Puigdemont issues clear message with acceptance of electoral challenge
Catalan parliamentary election on December 21st could divide pro-independence forces
Carles Puigdemont: ousted Catalan leader said he fled Spain for fear he and his government wouldn’t get a fair trial. Photograph: Dario Pignatelli/Bloomberg
Carles Puigdemont’s public appearances in recent weeks have been a litany of enigmatic and often confusing statements which have compounded the brinkmanship and tension of the Catalan crisis. On Tuesday in Brussels, however, the deposed Catalan leader issued a much clearer and less equivocal message, perhaps aware that his credibility was running thin, as was the patience of pro-independence Catalans.
His assertion that he has not gone to Brussels to seek asylum, but to take his cause to “the capital of Europe” will have reassured many secessionist Catalans, who tend to be acutely sensitive to international scrutiny and have been dismayed at the EU’s refusal to intervene in the dispute in recent weeks.
Puigdemont’s acceptance of the Catalan parliamentary election on December 21st, scheduled by the Spanish government, is coherent with the independence movement’s insistence that, as he put it, “voting is how you resolve problems”.
The election had presented Catalan separatists with a dilemma: to take part, but tacitly acknowledge that Catalonia remains part of the Spanish state; or to shun the vote as a step backwards and risk being utterly marginalised from the Spanish political stage.
Puigdemont has chosen the former, framing the elections as a plebiscite on the Spanish government’s use of article 155 of the constitution, allowing it to rule Catalonia from Madrid.
The pro-independence forces have yet to decide exactly how they will compete in the election and there is still a risk it will create divisions within their ranks.
But they will have been buoyed by a new poll published by the regional administration’s study centre on Tuesday showing that 49 per cent of Catalans favour independence – an eight-point rise on three months ago – against 44 per cent who are opposed.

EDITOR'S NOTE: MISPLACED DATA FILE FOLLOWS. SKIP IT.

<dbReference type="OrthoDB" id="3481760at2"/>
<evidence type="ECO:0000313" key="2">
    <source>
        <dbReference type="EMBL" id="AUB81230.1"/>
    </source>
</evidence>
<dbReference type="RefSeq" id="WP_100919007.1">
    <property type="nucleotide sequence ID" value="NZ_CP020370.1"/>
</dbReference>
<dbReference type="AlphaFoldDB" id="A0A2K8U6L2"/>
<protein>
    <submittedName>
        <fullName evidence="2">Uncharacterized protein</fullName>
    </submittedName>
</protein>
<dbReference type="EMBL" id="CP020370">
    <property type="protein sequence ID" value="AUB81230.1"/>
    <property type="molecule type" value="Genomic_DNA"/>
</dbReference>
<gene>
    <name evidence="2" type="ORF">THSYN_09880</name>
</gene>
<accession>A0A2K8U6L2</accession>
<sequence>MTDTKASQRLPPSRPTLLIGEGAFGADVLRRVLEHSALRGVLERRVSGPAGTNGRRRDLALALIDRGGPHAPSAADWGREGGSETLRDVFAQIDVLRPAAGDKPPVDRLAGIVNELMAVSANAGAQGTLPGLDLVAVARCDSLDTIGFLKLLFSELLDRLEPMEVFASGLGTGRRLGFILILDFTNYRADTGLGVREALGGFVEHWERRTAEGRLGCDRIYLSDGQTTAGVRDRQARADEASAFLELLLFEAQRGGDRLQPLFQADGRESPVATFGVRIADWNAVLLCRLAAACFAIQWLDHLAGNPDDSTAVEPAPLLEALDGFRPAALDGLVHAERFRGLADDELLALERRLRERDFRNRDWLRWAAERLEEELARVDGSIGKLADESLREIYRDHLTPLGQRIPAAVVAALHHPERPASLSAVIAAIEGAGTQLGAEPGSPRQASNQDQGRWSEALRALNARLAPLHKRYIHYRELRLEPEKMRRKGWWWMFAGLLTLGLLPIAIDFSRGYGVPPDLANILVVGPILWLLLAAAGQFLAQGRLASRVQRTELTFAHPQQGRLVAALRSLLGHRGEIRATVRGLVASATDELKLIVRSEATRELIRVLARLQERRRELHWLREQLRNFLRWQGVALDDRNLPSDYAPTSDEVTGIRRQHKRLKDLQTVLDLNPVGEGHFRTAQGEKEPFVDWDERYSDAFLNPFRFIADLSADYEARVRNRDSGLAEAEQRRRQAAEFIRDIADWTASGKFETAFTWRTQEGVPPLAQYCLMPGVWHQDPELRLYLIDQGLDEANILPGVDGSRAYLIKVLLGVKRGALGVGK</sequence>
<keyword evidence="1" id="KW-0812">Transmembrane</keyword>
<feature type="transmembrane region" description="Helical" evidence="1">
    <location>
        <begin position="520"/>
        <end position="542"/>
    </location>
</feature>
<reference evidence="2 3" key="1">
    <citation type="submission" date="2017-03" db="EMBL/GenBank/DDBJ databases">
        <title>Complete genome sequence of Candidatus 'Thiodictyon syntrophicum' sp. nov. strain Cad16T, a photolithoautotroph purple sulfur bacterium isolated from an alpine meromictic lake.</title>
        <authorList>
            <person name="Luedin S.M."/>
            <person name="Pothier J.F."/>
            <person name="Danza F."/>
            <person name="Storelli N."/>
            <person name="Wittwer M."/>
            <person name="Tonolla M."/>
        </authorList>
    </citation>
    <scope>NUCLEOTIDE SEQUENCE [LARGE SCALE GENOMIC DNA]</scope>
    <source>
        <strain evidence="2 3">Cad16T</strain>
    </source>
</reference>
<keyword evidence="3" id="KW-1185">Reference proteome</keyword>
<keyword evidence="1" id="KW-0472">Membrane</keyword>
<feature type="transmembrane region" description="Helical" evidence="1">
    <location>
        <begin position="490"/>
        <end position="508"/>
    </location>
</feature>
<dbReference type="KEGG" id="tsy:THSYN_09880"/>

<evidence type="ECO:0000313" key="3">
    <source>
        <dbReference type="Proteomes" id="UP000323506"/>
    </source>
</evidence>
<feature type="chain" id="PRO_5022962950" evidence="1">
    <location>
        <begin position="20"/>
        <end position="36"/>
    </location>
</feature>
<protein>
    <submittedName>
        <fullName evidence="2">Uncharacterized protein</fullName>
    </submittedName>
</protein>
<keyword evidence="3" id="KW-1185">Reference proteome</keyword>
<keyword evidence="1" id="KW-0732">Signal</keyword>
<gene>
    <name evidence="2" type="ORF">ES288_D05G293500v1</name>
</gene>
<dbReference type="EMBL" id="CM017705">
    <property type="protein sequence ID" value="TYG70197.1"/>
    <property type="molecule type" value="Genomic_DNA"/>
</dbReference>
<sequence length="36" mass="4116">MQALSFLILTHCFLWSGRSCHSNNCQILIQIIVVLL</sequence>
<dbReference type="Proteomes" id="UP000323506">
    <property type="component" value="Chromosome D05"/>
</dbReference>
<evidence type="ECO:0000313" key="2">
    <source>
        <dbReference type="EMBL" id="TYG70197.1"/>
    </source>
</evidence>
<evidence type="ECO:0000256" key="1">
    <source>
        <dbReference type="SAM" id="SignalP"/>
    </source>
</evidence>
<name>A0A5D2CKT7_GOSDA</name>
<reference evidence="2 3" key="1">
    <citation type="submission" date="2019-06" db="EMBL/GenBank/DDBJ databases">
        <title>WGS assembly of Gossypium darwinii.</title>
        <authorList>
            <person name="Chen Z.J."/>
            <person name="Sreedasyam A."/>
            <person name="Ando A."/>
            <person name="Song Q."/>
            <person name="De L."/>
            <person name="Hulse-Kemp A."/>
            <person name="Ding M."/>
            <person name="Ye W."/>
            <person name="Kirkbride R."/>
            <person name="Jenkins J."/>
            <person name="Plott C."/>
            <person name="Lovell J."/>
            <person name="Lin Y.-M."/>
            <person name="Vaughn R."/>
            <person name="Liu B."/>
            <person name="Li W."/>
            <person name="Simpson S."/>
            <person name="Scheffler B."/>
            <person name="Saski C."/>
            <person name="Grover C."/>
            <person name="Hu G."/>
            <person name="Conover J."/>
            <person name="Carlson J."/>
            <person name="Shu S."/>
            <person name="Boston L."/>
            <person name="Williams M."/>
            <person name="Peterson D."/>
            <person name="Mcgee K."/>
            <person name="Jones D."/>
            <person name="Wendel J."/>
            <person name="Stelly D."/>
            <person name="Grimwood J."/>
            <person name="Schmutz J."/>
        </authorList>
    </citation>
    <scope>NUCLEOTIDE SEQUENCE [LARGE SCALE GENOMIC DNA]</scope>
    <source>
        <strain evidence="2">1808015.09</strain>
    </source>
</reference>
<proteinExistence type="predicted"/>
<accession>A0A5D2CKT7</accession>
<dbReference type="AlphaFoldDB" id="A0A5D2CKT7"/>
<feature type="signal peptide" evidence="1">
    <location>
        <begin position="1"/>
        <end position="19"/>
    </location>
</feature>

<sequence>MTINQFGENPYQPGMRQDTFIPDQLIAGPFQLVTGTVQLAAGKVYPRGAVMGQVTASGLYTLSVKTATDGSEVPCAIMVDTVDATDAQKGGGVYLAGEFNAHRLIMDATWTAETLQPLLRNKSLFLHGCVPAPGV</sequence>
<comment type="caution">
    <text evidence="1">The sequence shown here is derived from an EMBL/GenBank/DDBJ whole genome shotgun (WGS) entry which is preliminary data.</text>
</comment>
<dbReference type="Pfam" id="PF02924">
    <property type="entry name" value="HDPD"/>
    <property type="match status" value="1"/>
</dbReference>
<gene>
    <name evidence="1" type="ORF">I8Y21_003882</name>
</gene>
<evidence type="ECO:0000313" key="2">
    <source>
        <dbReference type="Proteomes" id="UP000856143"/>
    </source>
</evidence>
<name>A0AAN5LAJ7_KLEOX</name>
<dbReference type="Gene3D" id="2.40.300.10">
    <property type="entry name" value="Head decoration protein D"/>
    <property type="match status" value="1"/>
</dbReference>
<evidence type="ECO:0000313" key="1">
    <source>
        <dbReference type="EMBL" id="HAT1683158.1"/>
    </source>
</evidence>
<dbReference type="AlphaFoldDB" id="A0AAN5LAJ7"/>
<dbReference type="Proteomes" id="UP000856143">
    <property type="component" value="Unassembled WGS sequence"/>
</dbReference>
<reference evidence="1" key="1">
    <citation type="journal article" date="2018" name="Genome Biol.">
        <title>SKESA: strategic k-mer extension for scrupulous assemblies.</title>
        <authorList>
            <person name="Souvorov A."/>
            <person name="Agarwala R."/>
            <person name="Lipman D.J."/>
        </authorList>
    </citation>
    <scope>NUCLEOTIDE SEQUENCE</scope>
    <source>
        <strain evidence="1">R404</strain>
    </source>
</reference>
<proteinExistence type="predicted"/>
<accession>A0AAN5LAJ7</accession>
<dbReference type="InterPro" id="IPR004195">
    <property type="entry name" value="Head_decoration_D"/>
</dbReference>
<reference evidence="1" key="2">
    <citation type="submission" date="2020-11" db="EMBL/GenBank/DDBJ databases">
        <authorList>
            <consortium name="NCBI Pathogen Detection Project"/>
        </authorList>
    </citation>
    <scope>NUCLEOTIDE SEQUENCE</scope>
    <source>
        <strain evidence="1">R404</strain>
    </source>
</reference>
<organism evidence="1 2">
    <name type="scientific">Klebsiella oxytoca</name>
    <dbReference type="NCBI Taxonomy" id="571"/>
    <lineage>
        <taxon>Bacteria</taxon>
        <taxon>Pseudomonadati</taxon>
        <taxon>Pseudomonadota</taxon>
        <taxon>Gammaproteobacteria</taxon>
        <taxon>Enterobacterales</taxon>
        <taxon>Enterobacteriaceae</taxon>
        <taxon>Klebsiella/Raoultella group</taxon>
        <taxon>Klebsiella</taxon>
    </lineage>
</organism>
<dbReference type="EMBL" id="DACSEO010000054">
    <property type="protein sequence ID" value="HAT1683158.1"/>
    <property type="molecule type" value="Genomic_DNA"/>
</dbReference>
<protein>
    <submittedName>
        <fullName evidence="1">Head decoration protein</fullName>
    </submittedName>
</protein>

The success or otherwise of Madrid’s implementation of direct rule in the next two months will play a key role in the elections. The challenge for the Spanish government is to appear an efficient and discreet restorer of harmony and order, rather than an overbearing, occupying force.
Another key factor in the elections is likely to be judicial action against Puigdemont, his former government colleagues and others linked to Friday’s declaration of independence.
Rebellion and sedition
The former leader and 13 former members of his cabinet are facing possible charges that include rebellion and sedition for their role in Friday’s independence declaration. They have been summoned to appear in the high court on Thursday and Friday – although Puigdemont and his fellow exiles appear unlikely to turn up.
The supreme court, meanwhile has announced it is accepting the state prosecutor’s case against Carme Forcadell, the former Catalan parliamentary speaker, and other parliamentary officials.
Two civic independence leaders are already in jail, Jordi Sánchez of the Catalan National Assembly (ANC) and Jordi Cuixart of Òmnium Cultural, awaiting trial for sedition. With the independence movement already presenting Sánchez and Cuixart as political prisoners, it is almost certain to portray the cases against Puigdemont, Forcadell and others as yet another politically driven example of state repression.
The worry for Spanish prime minister Mariano Rajoy is that these cases distract from the credibility of the election itself.